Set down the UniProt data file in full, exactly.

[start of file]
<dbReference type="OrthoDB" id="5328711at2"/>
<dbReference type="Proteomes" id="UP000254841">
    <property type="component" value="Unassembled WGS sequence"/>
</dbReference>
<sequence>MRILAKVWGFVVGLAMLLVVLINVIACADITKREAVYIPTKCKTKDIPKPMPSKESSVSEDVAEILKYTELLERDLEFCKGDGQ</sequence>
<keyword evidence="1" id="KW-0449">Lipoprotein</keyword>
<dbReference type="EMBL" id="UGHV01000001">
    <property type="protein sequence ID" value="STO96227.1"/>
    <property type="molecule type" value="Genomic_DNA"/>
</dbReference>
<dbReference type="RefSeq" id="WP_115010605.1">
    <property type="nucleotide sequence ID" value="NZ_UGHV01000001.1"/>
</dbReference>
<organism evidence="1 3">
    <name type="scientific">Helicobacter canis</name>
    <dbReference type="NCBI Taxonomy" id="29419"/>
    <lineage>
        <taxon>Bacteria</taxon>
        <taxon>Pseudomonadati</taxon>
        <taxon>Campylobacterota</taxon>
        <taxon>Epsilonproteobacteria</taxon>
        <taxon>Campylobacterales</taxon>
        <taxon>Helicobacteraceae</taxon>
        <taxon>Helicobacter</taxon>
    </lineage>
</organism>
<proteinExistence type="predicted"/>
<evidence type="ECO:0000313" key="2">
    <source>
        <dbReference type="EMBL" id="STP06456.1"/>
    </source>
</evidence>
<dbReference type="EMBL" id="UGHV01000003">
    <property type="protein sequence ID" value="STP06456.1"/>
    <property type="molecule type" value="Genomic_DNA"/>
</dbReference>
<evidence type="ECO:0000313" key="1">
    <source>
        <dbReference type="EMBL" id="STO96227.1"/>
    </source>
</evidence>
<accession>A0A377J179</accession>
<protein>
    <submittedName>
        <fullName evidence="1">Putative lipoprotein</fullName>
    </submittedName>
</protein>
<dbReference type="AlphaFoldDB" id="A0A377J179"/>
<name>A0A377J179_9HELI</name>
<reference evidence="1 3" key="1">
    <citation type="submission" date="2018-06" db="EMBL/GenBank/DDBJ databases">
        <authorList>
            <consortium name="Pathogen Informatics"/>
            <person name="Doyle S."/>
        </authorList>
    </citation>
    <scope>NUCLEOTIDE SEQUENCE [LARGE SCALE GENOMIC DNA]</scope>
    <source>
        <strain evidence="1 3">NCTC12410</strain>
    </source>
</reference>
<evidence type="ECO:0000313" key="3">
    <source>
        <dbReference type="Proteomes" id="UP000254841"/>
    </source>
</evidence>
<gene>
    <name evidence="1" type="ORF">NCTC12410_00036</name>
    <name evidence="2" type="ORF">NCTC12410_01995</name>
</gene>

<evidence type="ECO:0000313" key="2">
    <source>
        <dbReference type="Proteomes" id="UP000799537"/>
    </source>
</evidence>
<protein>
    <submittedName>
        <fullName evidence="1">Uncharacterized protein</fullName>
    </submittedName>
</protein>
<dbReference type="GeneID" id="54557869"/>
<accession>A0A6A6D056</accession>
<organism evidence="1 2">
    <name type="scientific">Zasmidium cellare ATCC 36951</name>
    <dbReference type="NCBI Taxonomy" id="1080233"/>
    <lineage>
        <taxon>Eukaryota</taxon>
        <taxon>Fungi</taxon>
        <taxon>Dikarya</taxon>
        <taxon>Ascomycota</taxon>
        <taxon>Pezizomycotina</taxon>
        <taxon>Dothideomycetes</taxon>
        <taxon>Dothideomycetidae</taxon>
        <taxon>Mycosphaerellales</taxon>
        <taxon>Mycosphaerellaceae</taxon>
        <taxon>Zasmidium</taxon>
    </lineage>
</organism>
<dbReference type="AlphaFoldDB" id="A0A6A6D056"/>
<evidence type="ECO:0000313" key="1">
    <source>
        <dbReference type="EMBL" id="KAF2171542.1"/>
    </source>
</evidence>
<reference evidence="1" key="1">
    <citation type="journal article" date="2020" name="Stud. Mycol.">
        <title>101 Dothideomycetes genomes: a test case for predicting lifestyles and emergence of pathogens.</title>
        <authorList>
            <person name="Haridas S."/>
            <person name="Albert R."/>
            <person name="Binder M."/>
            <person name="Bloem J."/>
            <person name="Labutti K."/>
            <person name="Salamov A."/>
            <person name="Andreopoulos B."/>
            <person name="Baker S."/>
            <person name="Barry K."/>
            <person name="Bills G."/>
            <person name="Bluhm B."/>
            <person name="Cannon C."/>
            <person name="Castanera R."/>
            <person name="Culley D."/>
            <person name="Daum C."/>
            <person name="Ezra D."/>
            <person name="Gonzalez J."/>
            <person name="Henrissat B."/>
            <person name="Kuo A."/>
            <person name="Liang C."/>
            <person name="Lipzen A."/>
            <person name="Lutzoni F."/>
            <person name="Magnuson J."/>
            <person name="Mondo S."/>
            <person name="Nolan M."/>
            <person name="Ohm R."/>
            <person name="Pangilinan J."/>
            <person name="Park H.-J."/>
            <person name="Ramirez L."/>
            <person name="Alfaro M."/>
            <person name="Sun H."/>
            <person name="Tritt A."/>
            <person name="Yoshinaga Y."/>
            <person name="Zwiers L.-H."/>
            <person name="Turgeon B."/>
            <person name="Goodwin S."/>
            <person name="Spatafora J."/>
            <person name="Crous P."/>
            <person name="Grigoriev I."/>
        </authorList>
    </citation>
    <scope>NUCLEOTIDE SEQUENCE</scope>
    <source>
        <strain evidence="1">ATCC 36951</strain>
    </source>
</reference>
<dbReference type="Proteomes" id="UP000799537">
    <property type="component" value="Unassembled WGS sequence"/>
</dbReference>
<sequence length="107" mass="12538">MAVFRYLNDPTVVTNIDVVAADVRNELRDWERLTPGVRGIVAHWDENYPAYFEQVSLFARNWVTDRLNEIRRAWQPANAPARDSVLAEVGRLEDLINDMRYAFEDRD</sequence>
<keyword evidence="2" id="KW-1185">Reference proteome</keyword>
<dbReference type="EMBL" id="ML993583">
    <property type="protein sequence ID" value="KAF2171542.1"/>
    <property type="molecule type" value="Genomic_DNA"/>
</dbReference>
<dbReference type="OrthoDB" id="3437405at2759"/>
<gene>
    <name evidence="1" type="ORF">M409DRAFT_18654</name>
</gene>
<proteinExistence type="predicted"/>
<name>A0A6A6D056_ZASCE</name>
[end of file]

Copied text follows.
<dbReference type="OrthoDB" id="5328711at2"/>
<dbReference type="Proteomes" id="UP000254841">
    <property type="component" value="Unassembled WGS sequence"/>
</dbReference>
<sequence>MRILAKVWGFVVGLAMLLVVLINVIACADITKREAVYIPTKCKTKDIPKPMPSKESSVSEDVAEILKYTELLERDLEFCKGDGQ</sequence>
<keyword evidence="1" id="KW-0449">Lipoprotein</keyword>
<dbReference type="EMBL" id="UGHV01000001">
    <property type="protein sequence ID" value="STO96227.1"/>
    <property type="molecule type" value="Genomic_DNA"/>
</dbReference>
<dbReference type="RefSeq" id="WP_115010605.1">
    <property type="nucleotide sequence ID" value="NZ_UGHV01000001.1"/>
</dbReference>
<organism evidence="1 3">
    <name type="scientific">Helicobacter canis</name>
    <dbReference type="NCBI Taxonomy" id="29419"/>
    <lineage>
        <taxon>Bacteria</taxon>
        <taxon>Pseudomonadati</taxon>
        <taxon>Campylobacterota</taxon>
        <taxon>Epsilonproteobacteria</taxon>
        <taxon>Campylobacterales</taxon>
        <taxon>Helicobacteraceae</taxon>
        <taxon>Helicobacter</taxon>
    </lineage>
</organism>
<proteinExistence type="predicted"/>
<evidence type="ECO:0000313" key="2">
    <source>
        <dbReference type="EMBL" id="STP06456.1"/>
    </source>
</evidence>
<dbReference type="EMBL" id="UGHV01000003">
    <property type="protein sequence ID" value="STP06456.1"/>
    <property type="molecule type" value="Genomic_DNA"/>
</dbReference>
<evidence type="ECO:0000313" key="1">
    <source>
        <dbReference type="EMBL" id="STO96227.1"/>
    </source>
</evidence>
<accession>A0A377J179</accession>
<protein>
    <submittedName>
        <fullName evidence="1">Putative lipoprotein</fullName>
    </submittedName>
</protein>
<dbReference type="AlphaFoldDB" id="A0A377J179"/>
<name>A0A377J179_9HELI</name>
<reference evidence="1 3" key="1">
    <citation type="submission" date="2018-06" db="EMBL/GenBank/DDBJ databases">
        <authorList>
            <consortium name="Pathogen Informatics"/>
            <person name="Doyle S."/>
        </authorList>
    </citation>
    <scope>NUCLEOTIDE SEQUENCE [LARGE SCALE GENOMIC DNA]</scope>
    <source>
        <strain evidence="1 3">NCTC12410</strain>
    </source>
</reference>
<evidence type="ECO:0000313" key="3">
    <source>
        <dbReference type="Proteomes" id="UP000254841"/>
    </source>
</evidence>
<gene>
    <name evidence="1" type="ORF">NCTC12410_00036</name>
    <name evidence="2" type="ORF">NCTC12410_01995</name>
</gene>

<evidence type="ECO:0000313" key="2">
    <source>
        <dbReference type="Proteomes" id="UP000799537"/>
    </source>
</evidence>
<protein>
    <submittedName>
        <fullName evidence="1">Uncharacterized protein</fullName>
    </submittedName>
</protein>
<dbReference type="GeneID" id="54557869"/>
<accession>A0A6A6D056</accession>
<organism evidence="1 2">
    <name type="scientific">Zasmidium cellare ATCC 36951</name>
    <dbReference type="NCBI Taxonomy" id="1080233"/>
    <lineage>
        <taxon>Eukaryota</taxon>
        <taxon>Fungi</taxon>
        <taxon>Dikarya</taxon>
        <taxon>Ascomycota</taxon>
        <taxon>Pezizomycotina</taxon>
        <taxon>Dothideomycetes</taxon>
        <taxon>Dothideomycetidae</taxon>
        <taxon>Mycosphaerellales</taxon>
        <taxon>Mycosphaerellaceae</taxon>
        <taxon>Zasmidium</taxon>
    </lineage>
</organism>
<dbReference type="AlphaFoldDB" id="A0A6A6D056"/>
<evidence type="ECO:0000313" key="1">
    <source>
        <dbReference type="EMBL" id="KAF2171542.1"/>
    </source>
</evidence>
<reference evidence="1" key="1">
    <citation type="journal article" date="2020" name="Stud. Mycol.">
        <title>101 Dothideomycetes genomes: a test case for predicting lifestyles and emergence of pathogens.</title>
        <authorList>
            <person name="Haridas S."/>
            <person name="Albert R."/>
            <person name="Binder M."/>
            <person name="Bloem J."/>
            <person name="Labutti K."/>
            <person name="Salamov A."/>
            <person name="Andreopoulos B."/>
            <person name="Baker S."/>
            <person name="Barry K."/>
            <person name="Bills G."/>
            <person name="Bluhm B."/>
            <person name="Cannon C."/>
            <person name="Castanera R."/>
            <person name="Culley D."/>
            <person name="Daum C."/>
            <person name="Ezra D."/>
            <person name="Gonzalez J."/>
            <person name="Henrissat B."/>
            <person name="Kuo A."/>
            <person name="Liang C."/>
            <person name="Lipzen A."/>
            <person name="Lutzoni F."/>
            <person name="Magnuson J."/>
            <person name="Mondo S."/>
            <person name="Nolan M."/>
            <person name="Ohm R."/>
            <person name="Pangilinan J."/>
            <person name="Park H.-J."/>
            <person name="Ramirez L."/>
            <person name="Alfaro M."/>
            <person name="Sun H."/>
            <person name="Tritt A."/>
            <person name="Yoshinaga Y."/>
            <person name="Zwiers L.-H."/>
            <person name="Turgeon B."/>
            <person name="Goodwin S."/>
            <person name="Spatafora J."/>
            <person name="Crous P."/>
            <person name="Grigoriev I."/>
        </authorList>
    </citation>
    <scope>NUCLEOTIDE SEQUENCE</scope>
    <source>
        <strain evidence="1">ATCC 36951</strain>
    </source>
</reference>
<dbReference type="Proteomes" id="UP000799537">
    <property type="component" value="Unassembled WGS sequence"/>
</dbReference>
<sequence length="107" mass="12538">MAVFRYLNDPTVVTNIDVVAADVRNELRDWERLTPGVRGIVAHWDENYPAYFEQVSLFARNWVTDRLNEIRRAWQPANAPARDSVLAEVGRLEDLINDMRYAFEDRD</sequence>
<keyword evidence="2" id="KW-1185">Reference proteome</keyword>
<dbReference type="EMBL" id="ML993583">
    <property type="protein sequence ID" value="KAF2171542.1"/>
    <property type="molecule type" value="Genomic_DNA"/>
</dbReference>
<dbReference type="OrthoDB" id="3437405at2759"/>
<gene>
    <name evidence="1" type="ORF">M409DRAFT_18654</name>
</gene>
<proteinExistence type="predicted"/>
<name>A0A6A6D056_ZASCE</name>